shared this with her after her presentation, we both wept.


We practiced healing modalities on one another and ate vegetarian,

“clean” food. I enjoyed a body massage in a makeshift studio with cloth walls

that opened to the rushing river. During the closing ceremony, we took turns

standing in the middle of the circle and receiving positive energy from the

outstretched hands of the others who were reaching toward the woman in

the center. We sealed our intentions to attract positivity and tend carefully to

our dreams.


The retreat included empaths, shamans, yogis, and seekers of many

kinds. Women shared their deep pain during the weekend. We were so

opened up and raw following the sharing that took place, that I happily

wore a red hat upon my return to civilization, being told that this would

protect my Crown Chakra, which represents our ability to be fully connected

spiritually—one of several spiritual self-defense tactics to which I was

exposed. News to me. Why not embrace these concepts previously foreign

to me? Who is to say traditional Western religions are right and Buddhists

are wrong? I can now find my Higher Power anywhere. I believe we are all

talking to and seeking the same God, no matter what we call Her or Him

and how we approach the Spirit.


I still smile when I think about the long weekend in the woods with this

amazing group of soul sisters—free of judgment, inclusive, international, authentic,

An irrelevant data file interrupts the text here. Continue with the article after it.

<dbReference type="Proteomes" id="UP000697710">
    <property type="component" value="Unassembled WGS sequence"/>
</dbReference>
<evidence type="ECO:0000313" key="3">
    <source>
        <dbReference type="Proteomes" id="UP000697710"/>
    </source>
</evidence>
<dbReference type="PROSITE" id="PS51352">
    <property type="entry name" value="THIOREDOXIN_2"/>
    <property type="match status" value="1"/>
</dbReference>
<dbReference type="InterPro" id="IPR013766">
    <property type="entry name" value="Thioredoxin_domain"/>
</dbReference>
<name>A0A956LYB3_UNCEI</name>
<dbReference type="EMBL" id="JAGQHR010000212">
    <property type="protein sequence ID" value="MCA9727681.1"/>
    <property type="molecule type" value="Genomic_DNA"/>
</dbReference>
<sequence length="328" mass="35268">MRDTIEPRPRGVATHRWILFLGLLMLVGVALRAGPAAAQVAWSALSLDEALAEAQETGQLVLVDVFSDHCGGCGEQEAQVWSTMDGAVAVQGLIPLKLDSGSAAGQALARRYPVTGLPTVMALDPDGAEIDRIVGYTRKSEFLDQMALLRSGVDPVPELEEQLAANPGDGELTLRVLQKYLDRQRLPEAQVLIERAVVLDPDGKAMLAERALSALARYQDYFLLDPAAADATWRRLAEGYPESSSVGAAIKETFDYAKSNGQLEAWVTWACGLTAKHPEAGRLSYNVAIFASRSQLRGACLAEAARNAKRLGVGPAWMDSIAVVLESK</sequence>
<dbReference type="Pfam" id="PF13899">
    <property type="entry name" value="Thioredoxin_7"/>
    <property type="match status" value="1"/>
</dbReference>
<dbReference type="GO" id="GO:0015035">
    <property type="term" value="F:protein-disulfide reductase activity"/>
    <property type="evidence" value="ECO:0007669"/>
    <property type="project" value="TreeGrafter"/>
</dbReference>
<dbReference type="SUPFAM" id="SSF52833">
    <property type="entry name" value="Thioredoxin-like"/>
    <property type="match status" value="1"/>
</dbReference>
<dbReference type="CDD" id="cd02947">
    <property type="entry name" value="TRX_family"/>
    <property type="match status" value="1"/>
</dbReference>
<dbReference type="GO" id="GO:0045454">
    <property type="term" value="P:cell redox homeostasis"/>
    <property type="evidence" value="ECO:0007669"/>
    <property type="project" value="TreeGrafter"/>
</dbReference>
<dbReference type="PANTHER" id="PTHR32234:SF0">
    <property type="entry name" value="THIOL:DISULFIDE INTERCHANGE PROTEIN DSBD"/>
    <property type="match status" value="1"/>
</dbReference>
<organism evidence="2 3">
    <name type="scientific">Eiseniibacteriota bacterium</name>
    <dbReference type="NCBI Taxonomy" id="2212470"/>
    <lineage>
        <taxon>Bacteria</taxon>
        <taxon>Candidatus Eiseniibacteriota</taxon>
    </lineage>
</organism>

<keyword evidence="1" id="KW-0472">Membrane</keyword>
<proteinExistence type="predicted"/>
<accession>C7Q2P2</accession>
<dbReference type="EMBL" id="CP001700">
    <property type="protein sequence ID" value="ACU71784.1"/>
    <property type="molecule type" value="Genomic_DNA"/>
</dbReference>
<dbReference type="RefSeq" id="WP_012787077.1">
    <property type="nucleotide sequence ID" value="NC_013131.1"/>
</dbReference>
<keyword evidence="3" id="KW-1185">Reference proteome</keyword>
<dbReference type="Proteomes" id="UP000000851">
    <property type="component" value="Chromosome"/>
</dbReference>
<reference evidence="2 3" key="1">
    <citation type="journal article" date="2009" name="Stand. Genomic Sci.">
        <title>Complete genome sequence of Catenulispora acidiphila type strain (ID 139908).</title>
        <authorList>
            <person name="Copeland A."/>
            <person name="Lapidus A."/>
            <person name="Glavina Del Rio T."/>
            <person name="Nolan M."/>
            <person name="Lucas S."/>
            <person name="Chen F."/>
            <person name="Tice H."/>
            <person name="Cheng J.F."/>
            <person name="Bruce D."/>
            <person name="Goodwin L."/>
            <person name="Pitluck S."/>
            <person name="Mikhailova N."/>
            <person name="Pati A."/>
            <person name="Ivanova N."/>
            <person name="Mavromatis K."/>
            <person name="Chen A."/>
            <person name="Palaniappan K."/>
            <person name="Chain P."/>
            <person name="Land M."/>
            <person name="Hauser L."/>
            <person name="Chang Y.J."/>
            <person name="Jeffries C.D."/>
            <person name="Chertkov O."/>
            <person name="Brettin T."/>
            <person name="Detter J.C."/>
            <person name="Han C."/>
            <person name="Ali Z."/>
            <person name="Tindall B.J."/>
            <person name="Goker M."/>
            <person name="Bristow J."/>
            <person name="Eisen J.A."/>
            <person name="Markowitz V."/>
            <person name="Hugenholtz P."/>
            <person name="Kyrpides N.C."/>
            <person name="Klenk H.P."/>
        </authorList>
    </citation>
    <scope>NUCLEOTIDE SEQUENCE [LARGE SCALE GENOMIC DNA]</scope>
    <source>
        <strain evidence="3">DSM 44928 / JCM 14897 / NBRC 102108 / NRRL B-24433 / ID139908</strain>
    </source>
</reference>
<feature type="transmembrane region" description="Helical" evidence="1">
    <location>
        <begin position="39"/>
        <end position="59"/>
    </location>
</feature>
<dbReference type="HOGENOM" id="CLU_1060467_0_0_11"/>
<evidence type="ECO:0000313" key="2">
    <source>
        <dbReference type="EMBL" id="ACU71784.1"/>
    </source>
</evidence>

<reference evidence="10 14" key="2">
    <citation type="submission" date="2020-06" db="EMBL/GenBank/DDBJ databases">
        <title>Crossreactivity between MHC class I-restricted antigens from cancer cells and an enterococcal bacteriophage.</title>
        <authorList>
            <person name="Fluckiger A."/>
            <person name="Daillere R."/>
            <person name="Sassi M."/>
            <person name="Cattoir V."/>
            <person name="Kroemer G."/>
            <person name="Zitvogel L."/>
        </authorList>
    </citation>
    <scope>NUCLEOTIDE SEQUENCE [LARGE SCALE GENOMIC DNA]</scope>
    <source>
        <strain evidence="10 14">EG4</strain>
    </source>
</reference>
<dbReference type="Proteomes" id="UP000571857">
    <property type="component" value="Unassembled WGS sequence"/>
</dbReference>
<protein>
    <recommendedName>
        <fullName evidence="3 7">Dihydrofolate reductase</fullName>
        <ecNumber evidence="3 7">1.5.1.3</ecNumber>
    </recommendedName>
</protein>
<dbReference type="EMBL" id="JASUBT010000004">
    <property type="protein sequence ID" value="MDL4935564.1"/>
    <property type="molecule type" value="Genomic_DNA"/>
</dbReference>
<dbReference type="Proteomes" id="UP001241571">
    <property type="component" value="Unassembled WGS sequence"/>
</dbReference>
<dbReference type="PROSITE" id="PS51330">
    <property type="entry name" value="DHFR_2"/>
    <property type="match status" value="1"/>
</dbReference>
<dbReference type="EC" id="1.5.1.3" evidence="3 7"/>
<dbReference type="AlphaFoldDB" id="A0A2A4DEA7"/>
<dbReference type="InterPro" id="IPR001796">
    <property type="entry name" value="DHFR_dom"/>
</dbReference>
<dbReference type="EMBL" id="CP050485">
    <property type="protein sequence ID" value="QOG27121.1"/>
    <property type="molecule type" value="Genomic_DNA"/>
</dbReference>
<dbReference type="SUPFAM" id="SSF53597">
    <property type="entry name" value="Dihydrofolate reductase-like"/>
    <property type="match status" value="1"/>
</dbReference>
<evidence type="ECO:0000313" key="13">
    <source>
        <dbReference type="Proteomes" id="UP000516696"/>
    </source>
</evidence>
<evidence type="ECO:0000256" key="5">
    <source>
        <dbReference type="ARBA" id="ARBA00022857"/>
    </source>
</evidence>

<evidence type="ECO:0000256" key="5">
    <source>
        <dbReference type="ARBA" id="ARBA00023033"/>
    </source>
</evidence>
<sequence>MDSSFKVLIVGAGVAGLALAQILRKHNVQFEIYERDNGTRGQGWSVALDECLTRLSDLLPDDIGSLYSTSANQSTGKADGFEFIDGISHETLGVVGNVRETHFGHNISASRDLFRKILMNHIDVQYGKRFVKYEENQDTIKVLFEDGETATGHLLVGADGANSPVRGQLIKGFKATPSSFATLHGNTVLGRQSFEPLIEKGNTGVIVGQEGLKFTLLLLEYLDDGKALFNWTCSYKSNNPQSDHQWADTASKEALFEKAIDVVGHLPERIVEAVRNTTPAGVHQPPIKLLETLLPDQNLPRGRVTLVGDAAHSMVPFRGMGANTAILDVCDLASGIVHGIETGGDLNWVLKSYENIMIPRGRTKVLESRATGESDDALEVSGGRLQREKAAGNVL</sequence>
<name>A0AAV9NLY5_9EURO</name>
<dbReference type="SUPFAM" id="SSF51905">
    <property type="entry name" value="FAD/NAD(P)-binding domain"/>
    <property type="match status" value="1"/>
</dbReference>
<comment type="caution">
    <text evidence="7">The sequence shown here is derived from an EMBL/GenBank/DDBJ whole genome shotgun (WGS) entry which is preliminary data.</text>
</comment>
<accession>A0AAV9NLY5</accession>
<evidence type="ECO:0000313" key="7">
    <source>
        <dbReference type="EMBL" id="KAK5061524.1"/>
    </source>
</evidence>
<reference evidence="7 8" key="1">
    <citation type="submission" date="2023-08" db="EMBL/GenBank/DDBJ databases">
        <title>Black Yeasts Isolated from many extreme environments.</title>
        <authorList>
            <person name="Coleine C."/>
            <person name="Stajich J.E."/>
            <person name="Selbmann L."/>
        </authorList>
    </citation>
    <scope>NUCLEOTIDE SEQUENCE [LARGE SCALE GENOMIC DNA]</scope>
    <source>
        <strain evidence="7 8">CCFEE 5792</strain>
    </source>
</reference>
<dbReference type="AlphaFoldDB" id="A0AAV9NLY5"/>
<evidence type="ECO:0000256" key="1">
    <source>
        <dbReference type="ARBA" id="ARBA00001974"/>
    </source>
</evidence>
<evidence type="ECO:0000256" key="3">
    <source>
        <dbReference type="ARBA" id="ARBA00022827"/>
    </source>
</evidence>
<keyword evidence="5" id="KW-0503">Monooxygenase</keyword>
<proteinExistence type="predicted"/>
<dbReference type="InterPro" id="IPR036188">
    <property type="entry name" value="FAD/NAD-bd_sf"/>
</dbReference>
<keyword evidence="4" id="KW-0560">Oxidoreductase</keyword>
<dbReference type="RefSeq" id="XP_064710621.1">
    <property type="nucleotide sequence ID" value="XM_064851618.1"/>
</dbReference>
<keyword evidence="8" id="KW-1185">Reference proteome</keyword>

open-hearted, magical women. I allowed myself the spiritual expansion

I had dreamed of for years. I am working hard to dismantle the yoke of

shame and fear I have carried for so long. I am banishing the word “should”

from my vocabulary, in a quest to cease from “shoulding” all over myself. I

am learning to love out loud, accepting life as it comes, and letting the rough

edges of my life heal with the gliding water of experience that now includes

the Women of the Wild.


I have adopted as my mantra a meditation Malka shared with us that was

adapted from a writing of Ram Dass. After solitary meditation in the woods,

she had us come together and consider picturing the world as a forest. Notice

how some trees grow straight and tall, nourished by sunlight, while others

bend this way and that, struggling to reach some sun above. Some trees bend

and break with weight foisted upon them or weakness within, that we cannot

see. So, too, are people around us like the trees. Some have easily received

what they needed to thrive. Some worked hard to get what they needed, and

some could not bear their circumstances. If we think of our fellows in these

terms, it is much easier to practice more kindness toward all.


Remembering this metaphor for regarding others in the world has allowed

me to grow in compassion toward those with whom I come in contact.

I was surrounded by such love at this retreat. I pray you, too, can find a community

or retreat where you can let go, expand your mind, and allow epiphanies

like those I had at Women of the Wild dance in your consciousness.


--Excerpted from 50 After 50--Reframing the Next Chapter of Your Life (Rowman & Littlefield, June 2018), by Maria Leonard Olsen

Women of the Wild 2018 Gathering

Friday, Oct. 5th, 3pm to Monday, Oct. 8th, 12pm

13951 Freedom Center Drive

Leesburg, VA

WithLoveDC's third annual gathering Women of the Wild. This weekend gives all women and femme-identifying people a space to connect more with nature, connect deeper with their truer selves, and then connect with a strong community and network of other women.


This event is open to the Deaf community and is completely ASL inclusive.


Check out our amazing presenters and more details at www.womenofthewild.us.